Hyderabad: Chief Justice of India N.V. Ramana on Sunday urged the youth to disassociate themselves from substance abuse as he noted that a vibrant nation is built upon the health and energy of its youth.
Addressing the 18th annual convocation of NALSAR University of Law here, he voiced concern over the growing number of youth falling prey to intoxicants.
“I am alarmed at the reports of an increased number of youth falling prey to intoxicants. I would urge the youth of today, to disassociate themselves from substance abuse. Your mental and physical health is in your hands,” he said.
The CJI noted that students are known for their readiness to fight for all the right causes because their thoughts are pure and honest. He said they should be in the forefront to question injustice. “We need leaders for tomorrow to rise from these grounds.”
He pointed out that the Constitution of India was framed as a radical document which bridged the gap between the aspirations of the past and expectations of the future.
“But it shall thrive only when the young citizens honour its principles with conviction. Ethos of the democratic republic of India is based on the people’s commitment to the welfarist constitution of India. This commitment must be nurtured at an early age by creating social consciousness and inculcating a culture of lawfulness.”
The CJI said a mark of a great lawyer is clarity of thoughts, command over the language and skills to communicate. A successful practitioner of law must also be well versed with literature, philosophy, history, economics and politics of the land. After all, the aim of law is to unravel the truth and to do justice, he said.
“There is nothing more difficult in the world than to discover the truth. Because it cannot be discovered by merely looking at one dimension. It has many facets. It requires trained minds to analyse all aspects of it and reach a logical conclusion. The greatness of a lawyer or judge lies in their ability to discover the ultimate truth, and thus secure justice accordingly.”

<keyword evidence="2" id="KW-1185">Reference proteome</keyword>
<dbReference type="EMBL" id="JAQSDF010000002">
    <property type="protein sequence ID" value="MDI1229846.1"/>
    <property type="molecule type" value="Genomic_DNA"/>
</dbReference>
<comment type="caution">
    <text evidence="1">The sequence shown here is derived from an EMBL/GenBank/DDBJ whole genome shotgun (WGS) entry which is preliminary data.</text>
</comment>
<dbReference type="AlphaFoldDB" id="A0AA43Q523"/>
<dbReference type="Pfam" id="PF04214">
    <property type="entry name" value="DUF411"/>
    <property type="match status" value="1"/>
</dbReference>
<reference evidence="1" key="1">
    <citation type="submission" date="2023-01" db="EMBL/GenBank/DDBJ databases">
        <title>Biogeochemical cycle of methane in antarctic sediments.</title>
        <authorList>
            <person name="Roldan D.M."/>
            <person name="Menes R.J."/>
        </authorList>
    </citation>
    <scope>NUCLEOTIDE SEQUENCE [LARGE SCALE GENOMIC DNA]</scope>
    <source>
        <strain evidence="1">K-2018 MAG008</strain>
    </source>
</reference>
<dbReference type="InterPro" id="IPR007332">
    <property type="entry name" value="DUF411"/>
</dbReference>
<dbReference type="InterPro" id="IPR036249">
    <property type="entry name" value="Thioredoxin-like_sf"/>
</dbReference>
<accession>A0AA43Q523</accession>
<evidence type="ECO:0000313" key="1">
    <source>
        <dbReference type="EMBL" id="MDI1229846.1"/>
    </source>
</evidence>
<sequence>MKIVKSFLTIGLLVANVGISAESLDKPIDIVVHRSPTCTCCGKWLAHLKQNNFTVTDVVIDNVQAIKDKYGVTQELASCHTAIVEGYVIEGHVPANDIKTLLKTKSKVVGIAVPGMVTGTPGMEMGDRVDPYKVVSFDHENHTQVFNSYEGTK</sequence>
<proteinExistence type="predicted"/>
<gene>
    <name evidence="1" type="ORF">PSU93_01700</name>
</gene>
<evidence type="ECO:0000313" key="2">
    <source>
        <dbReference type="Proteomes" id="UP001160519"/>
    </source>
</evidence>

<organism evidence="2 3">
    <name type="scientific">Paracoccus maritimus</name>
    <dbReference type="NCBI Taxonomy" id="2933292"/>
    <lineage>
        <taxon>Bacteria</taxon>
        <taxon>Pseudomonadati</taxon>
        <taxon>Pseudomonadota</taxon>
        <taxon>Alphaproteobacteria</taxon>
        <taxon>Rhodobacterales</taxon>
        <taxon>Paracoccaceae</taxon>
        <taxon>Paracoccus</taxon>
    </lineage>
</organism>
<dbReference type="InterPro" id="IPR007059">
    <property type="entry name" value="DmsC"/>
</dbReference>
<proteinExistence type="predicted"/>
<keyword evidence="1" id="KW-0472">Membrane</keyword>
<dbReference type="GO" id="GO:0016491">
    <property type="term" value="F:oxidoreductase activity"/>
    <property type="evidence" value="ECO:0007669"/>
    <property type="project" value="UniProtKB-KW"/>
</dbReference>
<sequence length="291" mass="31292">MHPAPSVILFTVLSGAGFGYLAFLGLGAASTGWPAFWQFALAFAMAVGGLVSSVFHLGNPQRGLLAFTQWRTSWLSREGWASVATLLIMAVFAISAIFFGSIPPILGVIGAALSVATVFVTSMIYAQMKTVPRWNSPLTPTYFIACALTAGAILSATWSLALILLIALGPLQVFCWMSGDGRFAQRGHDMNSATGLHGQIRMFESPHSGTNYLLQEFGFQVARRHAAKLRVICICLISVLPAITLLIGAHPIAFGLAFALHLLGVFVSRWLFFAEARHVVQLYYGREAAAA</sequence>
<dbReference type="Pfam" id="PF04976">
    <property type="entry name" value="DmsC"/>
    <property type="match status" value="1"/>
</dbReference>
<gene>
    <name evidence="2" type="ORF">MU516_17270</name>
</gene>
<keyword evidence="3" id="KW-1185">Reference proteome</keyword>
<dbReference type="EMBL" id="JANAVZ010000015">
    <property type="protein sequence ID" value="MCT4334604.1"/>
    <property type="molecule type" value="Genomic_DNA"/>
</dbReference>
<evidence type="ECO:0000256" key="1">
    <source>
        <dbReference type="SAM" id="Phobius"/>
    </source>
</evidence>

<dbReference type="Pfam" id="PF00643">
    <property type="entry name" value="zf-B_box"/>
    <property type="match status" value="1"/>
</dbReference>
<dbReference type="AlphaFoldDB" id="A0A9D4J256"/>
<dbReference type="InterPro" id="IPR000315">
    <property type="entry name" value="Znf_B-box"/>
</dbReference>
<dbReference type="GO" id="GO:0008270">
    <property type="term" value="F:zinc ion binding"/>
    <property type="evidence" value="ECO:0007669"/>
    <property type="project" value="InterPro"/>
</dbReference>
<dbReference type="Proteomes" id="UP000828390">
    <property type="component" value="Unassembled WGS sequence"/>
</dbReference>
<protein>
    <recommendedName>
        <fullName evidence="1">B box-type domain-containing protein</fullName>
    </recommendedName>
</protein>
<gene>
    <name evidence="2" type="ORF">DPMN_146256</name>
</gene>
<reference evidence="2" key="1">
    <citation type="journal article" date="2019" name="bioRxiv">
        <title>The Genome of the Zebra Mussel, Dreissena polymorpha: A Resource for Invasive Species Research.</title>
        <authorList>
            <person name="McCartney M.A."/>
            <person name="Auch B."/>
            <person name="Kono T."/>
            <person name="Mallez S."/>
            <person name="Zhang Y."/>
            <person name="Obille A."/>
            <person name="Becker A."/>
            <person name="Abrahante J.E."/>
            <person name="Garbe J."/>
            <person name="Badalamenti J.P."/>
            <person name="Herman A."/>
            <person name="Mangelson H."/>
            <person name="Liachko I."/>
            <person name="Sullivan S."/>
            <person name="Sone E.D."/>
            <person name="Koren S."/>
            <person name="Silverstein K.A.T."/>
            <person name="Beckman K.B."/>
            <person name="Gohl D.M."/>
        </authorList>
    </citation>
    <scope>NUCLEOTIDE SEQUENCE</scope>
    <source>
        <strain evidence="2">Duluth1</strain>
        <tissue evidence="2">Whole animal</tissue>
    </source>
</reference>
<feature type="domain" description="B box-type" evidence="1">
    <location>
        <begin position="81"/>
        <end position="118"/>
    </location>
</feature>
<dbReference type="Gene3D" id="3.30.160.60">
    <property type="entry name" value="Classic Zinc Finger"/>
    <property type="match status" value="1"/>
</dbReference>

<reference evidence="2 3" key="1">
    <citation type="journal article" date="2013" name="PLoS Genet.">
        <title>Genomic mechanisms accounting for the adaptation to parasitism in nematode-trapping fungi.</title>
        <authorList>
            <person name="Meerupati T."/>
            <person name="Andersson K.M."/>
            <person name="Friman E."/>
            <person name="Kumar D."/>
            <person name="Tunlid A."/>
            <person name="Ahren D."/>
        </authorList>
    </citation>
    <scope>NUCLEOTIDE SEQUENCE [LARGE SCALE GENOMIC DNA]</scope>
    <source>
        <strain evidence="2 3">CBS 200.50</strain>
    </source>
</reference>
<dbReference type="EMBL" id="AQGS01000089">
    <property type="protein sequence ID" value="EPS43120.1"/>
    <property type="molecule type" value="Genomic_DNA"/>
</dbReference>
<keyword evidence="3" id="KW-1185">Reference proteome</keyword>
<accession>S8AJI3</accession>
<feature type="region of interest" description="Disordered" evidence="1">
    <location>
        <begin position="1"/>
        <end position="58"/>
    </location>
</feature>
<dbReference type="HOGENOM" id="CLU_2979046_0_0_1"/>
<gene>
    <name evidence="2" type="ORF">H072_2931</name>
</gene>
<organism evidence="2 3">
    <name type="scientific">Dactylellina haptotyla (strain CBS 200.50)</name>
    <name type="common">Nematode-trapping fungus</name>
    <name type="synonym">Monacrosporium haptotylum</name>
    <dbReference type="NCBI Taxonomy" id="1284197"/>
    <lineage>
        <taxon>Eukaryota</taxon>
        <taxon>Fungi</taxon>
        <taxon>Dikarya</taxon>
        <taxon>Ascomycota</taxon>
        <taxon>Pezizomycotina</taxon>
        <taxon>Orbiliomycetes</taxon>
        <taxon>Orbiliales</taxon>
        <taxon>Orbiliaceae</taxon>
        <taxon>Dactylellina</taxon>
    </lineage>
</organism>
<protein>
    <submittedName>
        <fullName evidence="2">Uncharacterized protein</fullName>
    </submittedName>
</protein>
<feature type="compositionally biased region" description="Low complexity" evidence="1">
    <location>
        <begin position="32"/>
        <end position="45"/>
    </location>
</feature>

Chief Justice Ramana said students cannot afford to be disillusioned. “It is imperative for you to be a part of current debates. Do not stop at just raising questions. Also ask yourself what the remedy can be. Being the future of the nation, you must have a clear vision. Being the guardians of freedom, justice, equality and ethics, you cannot allow narrow and partisan views to dominate the nation’s thought,” he said.
He noted that very few students who graduate from National Law Schools are interested in joining litigation or taking up public causes, let alone practice at the district level.
“Further, it seems that there is a fascination to only practice before the Supreme Court and High Court while completely ignoring the importance of trial courts. To succeed at trial advocacy, one requires a separate skill-set, wherein the requirement of presence of mind and intellectual inputs is immense. Moreover, considering the highest pendency before the trial courts, there is both a demand and the need for specialised lawyers. I urge you all to consider gaining experience at trial court level before moving on to practice at higher forums such as High Courts and the Supreme Court.”
He told the graduates that it is only when they work at the grassroot level, can they understand the rigours of law on the common man.
“But, let me caution you, the path will not be filled with roses. The courtrooms are nothing like ones you see in a movie or a moot court hall. It will be cramped, dingy and the judge may not even have a fan. You might feel like an alien in this system. I know it is not easy, but I want all of you to remember that determination and persistence are the two mantras for success.”
The CJI was all praise for Vice Chancellor Prof. Faizan Mustafa saying he is an energetic leader who has continued the legacy of this University and has ensured the continuation of the good reputation this University has across the globe.
He noted that NALSAR is now known for its research centres and academic rigours which has produced many bright lawyers and academicians. He recalled this huge university started functioning from a small bungalow in Barkatpura and that he was part of a collective endeavour to set up a world class law university in Hyderabad along the lines of National Law School, Bangalore.